So, verdict. Not the best we’ve had–Three Floyds Behemoth or Central Waters Bourbon Barrel Barleywine probably takes it–but definitely a great surprise. The brewery is based in Everett, Washington, but some of their stuff obviously makes it halfway across the country. Give it a shot, if you don’t mind the price tag.

Now this…this, I’m excited about.

The cats in the picture on the door are even looking at it. They knew this day would come.

Anytime New Glarus puts out a new seasonal or Thumbprint–their limited run series–is cause for celebration. This year they’ve kept it reasonably simple, releasing a barleywine, a saison, and a cherry stout that was really more of a cherry brown ale. They were all great. But this is something of an event. New Glarus brewed Enigma on two other occasions only, in 2006 and 2010. It’s a sour wild ale, which means it was spontaneously fermented with random, wild yeast strains. To further play up the moniker, the brewers released it with little warning. It just showed up on shelves last night, magically.

The wand chooses the wizard, Mr. Potter. It’s not always clear wh–oh hey, is that a Kohl’s gift card?

I love sour ales. They’re an interesting beer to age, because they tend to be rather low in alcohol (5-7% or so); higher booze content typically helps stuff like imperial stouts and old ales develop in the bottle. Here, the wild yeast strain does the work. The best ones typically come from Belgium, but some American brewers are really starting to step it up; New Belgium’s La Folie is a ridiculously good beer, and this one ain’t too shabby either. Brilliantly red with an off-pink head, the nose on Enigma is just rife with tart cherries, a bit of Granny Smith apple, and a touch of vinegar. Bracingly sour only up front, it mellows out into tart-sweet cherry, along with hints of vanilla from the oak vat.

We’ve got two bottles sitting in our cabinet, alongside a New Glarus R & D Ale that we’re holding onto till the wedding, and we’re determined to make them last. Unless it rains again.

I learned how to make crepes from a French woman I met while I was living in Honduras in the Peace Corps. After I finished my three months of training with a group of 46 other new volunteers, I was then assigned to the city where I spent the majority of my two years in country. It was a big transition to suddenly be a “real” volunteer, far away from home, and trying to accomplish something meaningful in a new, often baffling environment. I was very lucky to have an incredibly kind and welcoming host family, who I lived with for the first two months in my site, and who welcomed me as a member of their clan. And I was lucky to meet Lucie.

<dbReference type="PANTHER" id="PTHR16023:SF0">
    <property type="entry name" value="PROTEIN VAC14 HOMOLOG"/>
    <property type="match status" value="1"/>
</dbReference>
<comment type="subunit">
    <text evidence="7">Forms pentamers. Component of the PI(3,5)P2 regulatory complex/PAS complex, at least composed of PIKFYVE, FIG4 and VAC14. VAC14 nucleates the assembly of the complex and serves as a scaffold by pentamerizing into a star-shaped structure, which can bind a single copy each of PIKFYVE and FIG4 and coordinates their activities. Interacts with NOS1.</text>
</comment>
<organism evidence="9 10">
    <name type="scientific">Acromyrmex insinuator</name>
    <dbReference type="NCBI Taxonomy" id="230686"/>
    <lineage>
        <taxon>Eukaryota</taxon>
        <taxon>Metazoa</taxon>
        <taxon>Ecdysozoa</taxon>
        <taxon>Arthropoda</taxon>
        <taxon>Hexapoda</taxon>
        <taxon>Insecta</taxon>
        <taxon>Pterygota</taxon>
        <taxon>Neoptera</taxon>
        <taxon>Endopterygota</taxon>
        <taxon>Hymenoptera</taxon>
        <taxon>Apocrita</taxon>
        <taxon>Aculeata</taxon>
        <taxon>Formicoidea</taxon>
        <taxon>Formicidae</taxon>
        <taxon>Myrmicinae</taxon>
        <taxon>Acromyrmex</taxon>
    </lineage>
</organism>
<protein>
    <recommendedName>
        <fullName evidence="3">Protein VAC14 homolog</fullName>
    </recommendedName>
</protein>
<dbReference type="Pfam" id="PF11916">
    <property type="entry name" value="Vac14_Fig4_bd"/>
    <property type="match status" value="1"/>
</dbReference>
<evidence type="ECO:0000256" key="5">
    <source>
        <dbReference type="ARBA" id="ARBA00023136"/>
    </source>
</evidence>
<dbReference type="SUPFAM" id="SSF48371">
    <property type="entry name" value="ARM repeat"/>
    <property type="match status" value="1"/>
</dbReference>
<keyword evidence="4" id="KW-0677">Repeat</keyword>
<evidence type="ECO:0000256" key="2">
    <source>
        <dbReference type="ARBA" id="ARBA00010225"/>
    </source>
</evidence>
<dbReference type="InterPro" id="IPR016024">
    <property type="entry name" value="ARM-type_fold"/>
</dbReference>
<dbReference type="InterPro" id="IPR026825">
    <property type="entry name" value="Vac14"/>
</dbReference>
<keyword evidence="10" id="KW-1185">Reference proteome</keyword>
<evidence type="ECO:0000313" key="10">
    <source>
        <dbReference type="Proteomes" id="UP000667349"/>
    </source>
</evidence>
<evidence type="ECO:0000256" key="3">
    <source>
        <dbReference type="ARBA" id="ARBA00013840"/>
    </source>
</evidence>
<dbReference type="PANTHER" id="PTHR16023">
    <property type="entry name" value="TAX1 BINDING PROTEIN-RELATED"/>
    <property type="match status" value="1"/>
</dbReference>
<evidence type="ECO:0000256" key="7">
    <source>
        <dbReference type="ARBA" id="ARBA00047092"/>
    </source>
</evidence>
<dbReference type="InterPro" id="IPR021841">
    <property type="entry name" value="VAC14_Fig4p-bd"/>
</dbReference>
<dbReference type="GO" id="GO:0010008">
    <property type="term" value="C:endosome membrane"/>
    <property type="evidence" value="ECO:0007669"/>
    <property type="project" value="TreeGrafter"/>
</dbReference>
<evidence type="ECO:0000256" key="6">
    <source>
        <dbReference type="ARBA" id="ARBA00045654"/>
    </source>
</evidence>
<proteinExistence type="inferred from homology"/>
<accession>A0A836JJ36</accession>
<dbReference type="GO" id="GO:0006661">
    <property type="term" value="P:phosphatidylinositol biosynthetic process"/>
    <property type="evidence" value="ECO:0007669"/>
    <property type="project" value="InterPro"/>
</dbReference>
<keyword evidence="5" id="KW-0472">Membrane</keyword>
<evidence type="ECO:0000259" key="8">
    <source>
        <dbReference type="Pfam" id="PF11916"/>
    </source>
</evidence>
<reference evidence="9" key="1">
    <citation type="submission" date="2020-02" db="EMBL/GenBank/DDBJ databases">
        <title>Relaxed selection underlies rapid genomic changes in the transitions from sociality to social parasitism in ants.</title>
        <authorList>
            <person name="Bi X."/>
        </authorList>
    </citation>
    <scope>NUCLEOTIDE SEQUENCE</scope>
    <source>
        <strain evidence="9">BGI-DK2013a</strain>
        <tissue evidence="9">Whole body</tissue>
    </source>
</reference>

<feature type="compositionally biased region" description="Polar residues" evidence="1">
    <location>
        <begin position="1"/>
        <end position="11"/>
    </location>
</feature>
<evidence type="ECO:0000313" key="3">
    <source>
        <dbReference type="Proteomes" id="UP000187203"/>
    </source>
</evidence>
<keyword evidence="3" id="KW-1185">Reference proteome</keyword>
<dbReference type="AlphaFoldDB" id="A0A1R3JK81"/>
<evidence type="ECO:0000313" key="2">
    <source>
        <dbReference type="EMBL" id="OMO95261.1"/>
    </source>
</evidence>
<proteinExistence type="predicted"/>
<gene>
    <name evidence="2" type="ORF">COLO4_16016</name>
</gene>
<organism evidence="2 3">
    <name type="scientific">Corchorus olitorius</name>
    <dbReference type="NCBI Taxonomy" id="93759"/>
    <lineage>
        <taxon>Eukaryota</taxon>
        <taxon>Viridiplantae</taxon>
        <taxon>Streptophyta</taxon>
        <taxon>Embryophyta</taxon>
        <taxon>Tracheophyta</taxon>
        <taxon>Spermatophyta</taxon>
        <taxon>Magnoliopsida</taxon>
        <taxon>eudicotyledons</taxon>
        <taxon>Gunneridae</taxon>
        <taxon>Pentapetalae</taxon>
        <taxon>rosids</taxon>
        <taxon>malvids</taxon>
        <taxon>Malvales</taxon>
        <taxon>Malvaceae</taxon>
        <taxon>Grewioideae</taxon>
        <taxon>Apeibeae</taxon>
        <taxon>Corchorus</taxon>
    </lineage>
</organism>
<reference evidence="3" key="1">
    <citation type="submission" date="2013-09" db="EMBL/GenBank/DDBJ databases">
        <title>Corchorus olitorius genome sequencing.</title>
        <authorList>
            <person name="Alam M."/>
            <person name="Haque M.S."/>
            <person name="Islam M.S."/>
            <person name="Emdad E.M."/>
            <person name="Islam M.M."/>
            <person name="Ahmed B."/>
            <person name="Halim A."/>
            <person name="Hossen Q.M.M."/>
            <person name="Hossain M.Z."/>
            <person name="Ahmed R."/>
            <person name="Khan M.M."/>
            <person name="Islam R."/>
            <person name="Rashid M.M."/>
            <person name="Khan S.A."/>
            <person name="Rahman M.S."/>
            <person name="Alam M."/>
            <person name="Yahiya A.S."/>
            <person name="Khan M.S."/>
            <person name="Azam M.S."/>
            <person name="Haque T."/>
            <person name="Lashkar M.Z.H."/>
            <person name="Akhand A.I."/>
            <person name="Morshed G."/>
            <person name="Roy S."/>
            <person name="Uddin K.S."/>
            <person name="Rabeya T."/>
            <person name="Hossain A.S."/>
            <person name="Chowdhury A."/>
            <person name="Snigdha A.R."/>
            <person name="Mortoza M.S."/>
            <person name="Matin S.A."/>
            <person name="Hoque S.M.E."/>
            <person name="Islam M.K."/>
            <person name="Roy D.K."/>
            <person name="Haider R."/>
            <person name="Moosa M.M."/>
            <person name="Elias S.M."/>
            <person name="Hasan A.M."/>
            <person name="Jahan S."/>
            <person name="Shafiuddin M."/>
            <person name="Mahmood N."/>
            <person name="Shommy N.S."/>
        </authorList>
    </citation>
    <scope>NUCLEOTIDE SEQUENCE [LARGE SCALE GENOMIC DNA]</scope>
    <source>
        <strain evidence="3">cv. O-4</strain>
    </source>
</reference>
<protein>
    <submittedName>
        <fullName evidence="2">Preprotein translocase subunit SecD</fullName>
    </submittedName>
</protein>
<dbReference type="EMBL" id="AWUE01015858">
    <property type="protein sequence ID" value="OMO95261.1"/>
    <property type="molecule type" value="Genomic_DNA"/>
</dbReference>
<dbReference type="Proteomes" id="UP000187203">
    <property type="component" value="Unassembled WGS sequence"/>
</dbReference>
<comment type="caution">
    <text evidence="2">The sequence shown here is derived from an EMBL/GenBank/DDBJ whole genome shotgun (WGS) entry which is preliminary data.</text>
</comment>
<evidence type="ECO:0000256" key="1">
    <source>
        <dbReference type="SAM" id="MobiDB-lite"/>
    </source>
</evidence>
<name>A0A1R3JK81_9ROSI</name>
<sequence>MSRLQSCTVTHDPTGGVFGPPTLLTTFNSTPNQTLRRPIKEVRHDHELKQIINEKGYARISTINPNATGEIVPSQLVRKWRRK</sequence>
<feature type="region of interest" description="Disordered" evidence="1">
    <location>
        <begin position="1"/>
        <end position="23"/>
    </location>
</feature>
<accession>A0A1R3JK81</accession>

Lucie was a French student studying urban planning who, through a series of events that I never 100% understood (we communicated in Spanish, a second language for both of us), was completing a six month internship in Honduras working with the same municipal government that I was. Lucie and I became friends quickly through a shared circumstance – being far away from home in a foreign culture – and through a love of cheese. When my first care package arrived from my parents containing a block of four year old sharp Wisconsin cheddar, the look on Lucie’s face when she bit into it was the look of a partner in crime.

Lucie replied to my cheese offering by teaching me to make crepes on my little single burner cookstove in my bright blue, windowless apartment. When Lucie left Honduras and I had a year and a half left to go, I was very sad to imagine the rest of my time without this friend. And after a few trans-Atlantic emails we, perhaps unsurprisingly, fell out of touch very quickly. We were from different cultures, were different ages, and were in different stages of our lives. Our friendship was very much borne of a place and a situation. But I still think of her every time I make crepes. It is such a beautiful thing to be touched by the people who we encounter in life, even if we only know each other briefly.

Now on to the food.

It’s about time. I’m starving over here!